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More to Love: The Largest Domestic Cat Breeds
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More to Love: The Largest Domestic Cat Breeds

Rachel, Critter Culture Staff
Updated Sep 18, 2020

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Most people think of house cats as small and dainty, but some breeds might surprise you with their size and presence. Some of the biggest cat breeds make great pets, but it's always best to do a bit of research before bringing any new pet into your home. Some of these breeds have physical attributes and personality quirks that are important to know about before welcoming them into the family.

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1

Ragdoll

Long hair ragdoll cat Madelein_Wolf / Getty Images

Ragdolls are one of the largest domesticated cats, weighing between 10 and 15 pounds, though some males can tip the scales at nearly 20. Ragdolls have semi-long coats, often with a light body and dark face and legs, and they are known for their beautiful blue eyes. This breed is known for being affectionate and docile. They wait for their owner by the door, enjoy snuggling every chance they get, and can be trained to come when called.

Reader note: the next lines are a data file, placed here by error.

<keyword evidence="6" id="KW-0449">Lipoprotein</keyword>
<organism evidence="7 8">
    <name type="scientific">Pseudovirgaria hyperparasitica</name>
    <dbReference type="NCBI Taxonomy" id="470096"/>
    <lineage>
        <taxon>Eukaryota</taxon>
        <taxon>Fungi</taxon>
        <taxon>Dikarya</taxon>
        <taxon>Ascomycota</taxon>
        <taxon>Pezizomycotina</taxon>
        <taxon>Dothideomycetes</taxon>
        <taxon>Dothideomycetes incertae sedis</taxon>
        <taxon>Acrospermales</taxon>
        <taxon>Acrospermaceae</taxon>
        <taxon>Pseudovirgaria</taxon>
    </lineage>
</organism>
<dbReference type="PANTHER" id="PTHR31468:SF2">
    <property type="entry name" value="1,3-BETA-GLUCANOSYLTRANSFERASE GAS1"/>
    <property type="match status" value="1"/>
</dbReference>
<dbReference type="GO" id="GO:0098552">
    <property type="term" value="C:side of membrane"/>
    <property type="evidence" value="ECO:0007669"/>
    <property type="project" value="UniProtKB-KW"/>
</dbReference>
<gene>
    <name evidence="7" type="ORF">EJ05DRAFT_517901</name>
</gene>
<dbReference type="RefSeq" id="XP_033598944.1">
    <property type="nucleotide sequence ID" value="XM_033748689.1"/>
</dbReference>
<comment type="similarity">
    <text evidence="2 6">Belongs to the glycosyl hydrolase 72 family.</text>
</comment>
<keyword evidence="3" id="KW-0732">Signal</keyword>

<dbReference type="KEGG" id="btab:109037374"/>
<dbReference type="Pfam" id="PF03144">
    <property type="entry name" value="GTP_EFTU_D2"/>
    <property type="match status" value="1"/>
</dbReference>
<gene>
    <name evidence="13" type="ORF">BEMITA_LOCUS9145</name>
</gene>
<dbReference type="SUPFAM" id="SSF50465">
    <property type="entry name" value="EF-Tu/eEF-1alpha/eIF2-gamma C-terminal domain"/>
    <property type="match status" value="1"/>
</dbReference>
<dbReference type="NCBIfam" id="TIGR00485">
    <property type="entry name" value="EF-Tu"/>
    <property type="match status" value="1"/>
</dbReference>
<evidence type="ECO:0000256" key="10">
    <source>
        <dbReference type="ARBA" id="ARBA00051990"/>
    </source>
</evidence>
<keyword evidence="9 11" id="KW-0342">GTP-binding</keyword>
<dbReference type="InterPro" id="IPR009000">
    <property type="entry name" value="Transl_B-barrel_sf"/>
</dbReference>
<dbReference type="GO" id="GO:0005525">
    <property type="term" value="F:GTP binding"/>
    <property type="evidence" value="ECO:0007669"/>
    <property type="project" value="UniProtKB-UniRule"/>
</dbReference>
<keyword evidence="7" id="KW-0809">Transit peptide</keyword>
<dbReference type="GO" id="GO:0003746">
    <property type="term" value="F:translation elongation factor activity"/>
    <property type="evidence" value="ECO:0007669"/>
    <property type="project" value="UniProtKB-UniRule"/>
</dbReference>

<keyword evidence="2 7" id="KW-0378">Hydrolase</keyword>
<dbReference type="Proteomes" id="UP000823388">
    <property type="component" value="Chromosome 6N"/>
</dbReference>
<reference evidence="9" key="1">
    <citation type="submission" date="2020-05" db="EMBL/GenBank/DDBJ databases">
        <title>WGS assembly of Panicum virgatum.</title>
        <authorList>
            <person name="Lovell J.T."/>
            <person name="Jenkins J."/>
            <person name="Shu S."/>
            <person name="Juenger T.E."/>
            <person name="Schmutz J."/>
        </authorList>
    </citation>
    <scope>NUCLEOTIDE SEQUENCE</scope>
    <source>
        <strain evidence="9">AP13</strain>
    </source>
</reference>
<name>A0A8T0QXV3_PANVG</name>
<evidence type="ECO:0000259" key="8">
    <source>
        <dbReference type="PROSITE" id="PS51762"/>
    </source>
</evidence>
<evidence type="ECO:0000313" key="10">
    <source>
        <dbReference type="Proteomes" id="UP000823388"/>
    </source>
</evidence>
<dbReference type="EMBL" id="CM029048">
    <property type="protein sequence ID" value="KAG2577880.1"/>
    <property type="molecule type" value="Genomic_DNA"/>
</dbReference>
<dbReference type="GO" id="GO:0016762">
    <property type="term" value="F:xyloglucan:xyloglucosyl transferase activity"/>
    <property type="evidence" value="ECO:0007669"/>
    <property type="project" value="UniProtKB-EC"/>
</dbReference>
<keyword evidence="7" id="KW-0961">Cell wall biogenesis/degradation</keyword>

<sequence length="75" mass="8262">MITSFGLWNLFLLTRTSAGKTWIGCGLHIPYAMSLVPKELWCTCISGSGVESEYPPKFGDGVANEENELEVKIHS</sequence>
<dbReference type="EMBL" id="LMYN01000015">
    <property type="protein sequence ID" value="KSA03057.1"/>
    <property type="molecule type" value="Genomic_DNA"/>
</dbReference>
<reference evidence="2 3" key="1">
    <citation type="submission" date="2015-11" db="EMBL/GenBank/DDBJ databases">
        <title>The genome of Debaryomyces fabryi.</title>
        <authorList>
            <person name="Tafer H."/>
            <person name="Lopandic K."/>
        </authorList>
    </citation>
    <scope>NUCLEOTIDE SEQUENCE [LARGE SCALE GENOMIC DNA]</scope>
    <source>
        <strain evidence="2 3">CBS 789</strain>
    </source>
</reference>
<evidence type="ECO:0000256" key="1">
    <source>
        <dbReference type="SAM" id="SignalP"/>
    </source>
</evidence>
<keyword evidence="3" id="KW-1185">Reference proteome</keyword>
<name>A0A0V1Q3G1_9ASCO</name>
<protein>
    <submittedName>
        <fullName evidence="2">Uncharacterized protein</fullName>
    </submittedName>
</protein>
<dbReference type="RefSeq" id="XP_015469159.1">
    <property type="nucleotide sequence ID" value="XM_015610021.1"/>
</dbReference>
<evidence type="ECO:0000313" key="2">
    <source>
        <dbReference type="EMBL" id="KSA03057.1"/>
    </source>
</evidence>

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2

Turkish Van

Turkish van cat

When fully grown, a Turkish Van weighs as much as 18 pounds. Turkish Vans are mostly white with large colored markings on the tail and head. Their eyes can be blue, amber, or one of each. They are loving and affectionate pets when socialized appropriately, though they're not especially fond of being held. This cat is active and playful, even into old age, though it can be a little clumsy. They're also vastly intelligent and can be taught to play fetch. Determining a Van's mood is easier than with most cats: their pink nose turns red when they get angry.

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3

Ragamuffin

White ragamuffin cat Cathy Hawkins / Getty Images

Ragamuffins are related to ragdolls and share some of the same traits. Ragamuffins have a big, round head with large eyes and a sweet, friendly expression. Their coats have medium-long dense fur that's soft and silky. They don't reach their full size until around four years, at which point they can weigh as much as 20 pounds. They're sweet, smart, and loving, following around their owners and jumping up for snuggles as often as possible. They affectionately greet visitors and love to play and enjoy their family's company.

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4

Maine Coon

A young large red marble Maine coon cat lies on a white curtains against a window in sunlight Irina Kulikova / Getty Images

Maine coons are a well-known big cat breeds and can weigh as much as 18 pounds in adulthood. This cat has a recognizable shaggy coat that keeps them warm in cold Maine winters, and their fluffy ears taper to a recognizable point. This friendly, adaptable breed likes being with its family but isn't overly needy or clingy. If you have a mouse problem, a Maine coon is highly equipped to take care of it. They love to chase, play, and can be taught how to fetch.

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5

Chausie

Chausie rare and wild cat, looking up Milk Photography / Getty Images